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6. May 2014 by Simon Arnold | Comments Off

Bridging the Gap: What if you can’t make what the consumer actually wants?

Brian o'Leary (left) pictured with Baldur Bjarnason.

Brian o’Leary (left) pictured with Baldur Bjarnason.

Baldur Bjarnason, Unbound, established three key premises at the beginning of his presentation: firstly, the core function of a publisher is to help people help themselves; secondly, there are two types of consumer – those who love the product (form) for itself, and those who use it because it is the best solution to their problem; and finally, e-books are not a digital thing, they are a print thing which is distributed digitally.

The industry can choose between two paths: maintaining the status quo, continue to produce books for people who love books; or go all in on digital with the associated transformation and difficulties with formats and technologies. It’s impossible to take both paths, because you’ll have to face all the challenges of the new with the burden of existing costs.

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6. May 2014 by Simon Arnold | Comments Off

What Self Publishing Teaches Publishers

From left to right: Porter Anderson, Ed Nawotka and Hugh Howey.

From left to right: Porter Anderson, Ed Nawotka and Hugh Howey.

This panel kicked-off with some figures on the phenomenal importance of self-publishing in the American market: self-publishers registered 390,000 ISBNs last year vs. the 300,000 registered by traditional publishers. The represents 14% growth in the number of self-published titles over last year and more than 400% over the last 5 years.

The discussion revolved around the following four points:

1. A focus on the reader rather than on the retail chain.

Quite a number of traditional authors see their primary relationship as being with their publisher, but self-publishers are fanatical about their fans. What publishers can do is provide more assistance to their authors to engage with their readers. But, there needs to be clarity of expectations with regard to marketing: publishers shouldn’t promise too much, and authors have to expect to be involved to a greater degree, especially in the building of communities around their works – the key is collaboration.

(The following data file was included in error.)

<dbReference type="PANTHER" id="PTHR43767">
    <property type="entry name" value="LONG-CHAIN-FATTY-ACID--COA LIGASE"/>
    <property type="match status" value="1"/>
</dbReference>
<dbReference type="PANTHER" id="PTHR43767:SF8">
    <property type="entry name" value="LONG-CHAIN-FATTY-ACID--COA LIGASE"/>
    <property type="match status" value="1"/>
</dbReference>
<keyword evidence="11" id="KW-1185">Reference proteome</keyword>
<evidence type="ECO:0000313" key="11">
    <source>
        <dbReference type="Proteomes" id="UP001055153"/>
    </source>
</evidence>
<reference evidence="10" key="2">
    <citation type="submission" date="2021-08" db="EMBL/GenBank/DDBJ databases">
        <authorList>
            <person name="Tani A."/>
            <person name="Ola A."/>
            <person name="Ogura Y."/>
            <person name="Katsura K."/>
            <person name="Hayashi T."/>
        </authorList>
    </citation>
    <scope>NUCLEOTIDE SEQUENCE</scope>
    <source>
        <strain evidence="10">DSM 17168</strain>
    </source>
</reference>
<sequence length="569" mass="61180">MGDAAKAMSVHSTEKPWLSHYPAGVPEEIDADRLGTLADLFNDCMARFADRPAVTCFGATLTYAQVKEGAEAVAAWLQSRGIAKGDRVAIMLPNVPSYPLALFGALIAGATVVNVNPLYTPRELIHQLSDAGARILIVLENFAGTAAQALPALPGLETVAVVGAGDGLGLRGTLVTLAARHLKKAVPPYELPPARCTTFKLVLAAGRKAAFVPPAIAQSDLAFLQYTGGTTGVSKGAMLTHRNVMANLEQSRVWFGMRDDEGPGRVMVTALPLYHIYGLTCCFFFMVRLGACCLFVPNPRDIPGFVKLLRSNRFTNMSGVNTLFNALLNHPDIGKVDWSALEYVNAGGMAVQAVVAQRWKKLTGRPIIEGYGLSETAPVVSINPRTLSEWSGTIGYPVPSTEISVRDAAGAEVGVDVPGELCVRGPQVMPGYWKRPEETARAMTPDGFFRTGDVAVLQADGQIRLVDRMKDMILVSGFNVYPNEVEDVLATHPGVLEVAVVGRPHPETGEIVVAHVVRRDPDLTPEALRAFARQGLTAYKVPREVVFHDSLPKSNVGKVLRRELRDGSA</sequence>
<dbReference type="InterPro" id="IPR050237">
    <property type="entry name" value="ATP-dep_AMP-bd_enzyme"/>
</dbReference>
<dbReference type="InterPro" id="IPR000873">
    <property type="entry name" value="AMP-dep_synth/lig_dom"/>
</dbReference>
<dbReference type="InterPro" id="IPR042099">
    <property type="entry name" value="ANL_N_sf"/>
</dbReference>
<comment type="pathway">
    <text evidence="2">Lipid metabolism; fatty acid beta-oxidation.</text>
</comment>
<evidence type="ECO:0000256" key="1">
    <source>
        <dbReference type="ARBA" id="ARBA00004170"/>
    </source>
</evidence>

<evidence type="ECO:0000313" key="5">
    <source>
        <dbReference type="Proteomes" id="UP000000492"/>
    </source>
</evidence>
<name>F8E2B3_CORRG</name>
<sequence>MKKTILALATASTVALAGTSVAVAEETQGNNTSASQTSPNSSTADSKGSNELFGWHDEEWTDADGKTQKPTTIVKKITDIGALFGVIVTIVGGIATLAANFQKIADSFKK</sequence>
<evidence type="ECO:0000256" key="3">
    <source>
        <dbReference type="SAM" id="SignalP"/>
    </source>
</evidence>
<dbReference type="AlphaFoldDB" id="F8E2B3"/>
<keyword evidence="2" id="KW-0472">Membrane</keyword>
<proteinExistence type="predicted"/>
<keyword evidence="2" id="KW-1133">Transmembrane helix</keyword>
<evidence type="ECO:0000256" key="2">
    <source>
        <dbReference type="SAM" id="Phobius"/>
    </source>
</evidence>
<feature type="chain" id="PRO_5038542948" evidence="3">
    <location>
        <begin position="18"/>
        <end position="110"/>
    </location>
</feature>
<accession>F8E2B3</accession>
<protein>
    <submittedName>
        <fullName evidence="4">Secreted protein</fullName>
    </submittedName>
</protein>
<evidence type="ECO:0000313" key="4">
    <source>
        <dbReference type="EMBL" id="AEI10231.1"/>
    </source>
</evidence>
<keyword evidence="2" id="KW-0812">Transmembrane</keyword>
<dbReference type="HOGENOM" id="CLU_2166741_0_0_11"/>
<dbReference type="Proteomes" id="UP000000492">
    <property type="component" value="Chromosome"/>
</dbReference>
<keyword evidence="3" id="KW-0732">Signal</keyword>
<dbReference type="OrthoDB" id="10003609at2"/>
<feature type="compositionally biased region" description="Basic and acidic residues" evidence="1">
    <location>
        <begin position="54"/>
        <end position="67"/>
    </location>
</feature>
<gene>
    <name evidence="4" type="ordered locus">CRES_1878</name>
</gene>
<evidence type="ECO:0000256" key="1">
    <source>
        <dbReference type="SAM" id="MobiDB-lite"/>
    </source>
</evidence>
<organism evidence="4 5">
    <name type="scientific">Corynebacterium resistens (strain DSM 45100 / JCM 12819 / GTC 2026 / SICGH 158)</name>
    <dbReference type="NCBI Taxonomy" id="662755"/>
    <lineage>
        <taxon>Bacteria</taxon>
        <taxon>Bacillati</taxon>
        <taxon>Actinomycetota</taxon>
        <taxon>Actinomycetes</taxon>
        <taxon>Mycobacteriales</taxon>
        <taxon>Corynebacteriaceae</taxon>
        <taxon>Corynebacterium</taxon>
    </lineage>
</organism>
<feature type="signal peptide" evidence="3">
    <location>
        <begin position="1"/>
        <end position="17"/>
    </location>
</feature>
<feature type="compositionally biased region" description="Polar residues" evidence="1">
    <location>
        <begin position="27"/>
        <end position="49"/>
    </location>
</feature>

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6. May 2014 by Steinfeld, Petra | Comments Off

Häuserkampf Teil 2

Prognose E-Books: Die Auslieferungsdienstleister wagten eine Prognose über E-Book-Anteile in 2016/18:
HGV, Ludger Wicher: 25% aber abhängig von technischen Innovationen.
KNO-VA, Thomas Raff: Haptische Produkte sind eindeutig schrumpfend, keine Prognose.
VVA, Stephan Schierke: Physische Produkte schrumpfen in Stückzahl 2% pro Jahr, E-Produkte 25%. RML wagt ebenfalls keine Prognose.
Petra Steinfeld, Klopotek

6. May 2014 by Steinfeld, Petra | Comments Off

Aufruf zum Häuserkampf

Aufruf der Auslieferungsdienstleister zum “Häuserkampf”: Im Rahmen der deutschen Executive Lounge riefen alle vier anwesenden Auslieferungen zum “Häuserkampf” auf, um den Handel zu bewegen, seine POS-Zahlen zur Steuerung der Logistik zu übermitteln.
Damit gewinnen Verlage und Dienstleister und Handel, denn Remissionen würden vermieden und der Abverkauf kann beobachtet oder forciert werden. RML ist vom Anspruch defensiver und maßt sich nicht an, Nachproduktionen als Dienstleister zu steuern. Bei Online-Verkäufen ist – wenn auch nur beim remote digital warehouse – der Abverkauf leicht zu ermitteln. Mit dem kommenden Remissionsrecht ab Juni 14 wird für die Dienstleister eine weitere Hürde aufgebaut. Teil 2 folgt

6. May 2014 by Simon Arnold | Comments Off

Latest News from EDitEUR

“All metadata is about identity,” and all publishers know how important it is - both for the maintenance of their data internally and for its presentation to external parties or on e-commerce sites – to have correct identifiers and metadata.

Identifiers should ideally be persistent and meaningless. This is currently a problem with ISBN. The information encoded in the ISBN often doesn’t tell us what we think it does. The next regular review process has begun and is expected to take two to three years. The good news for publishers is that no radical changes are expected.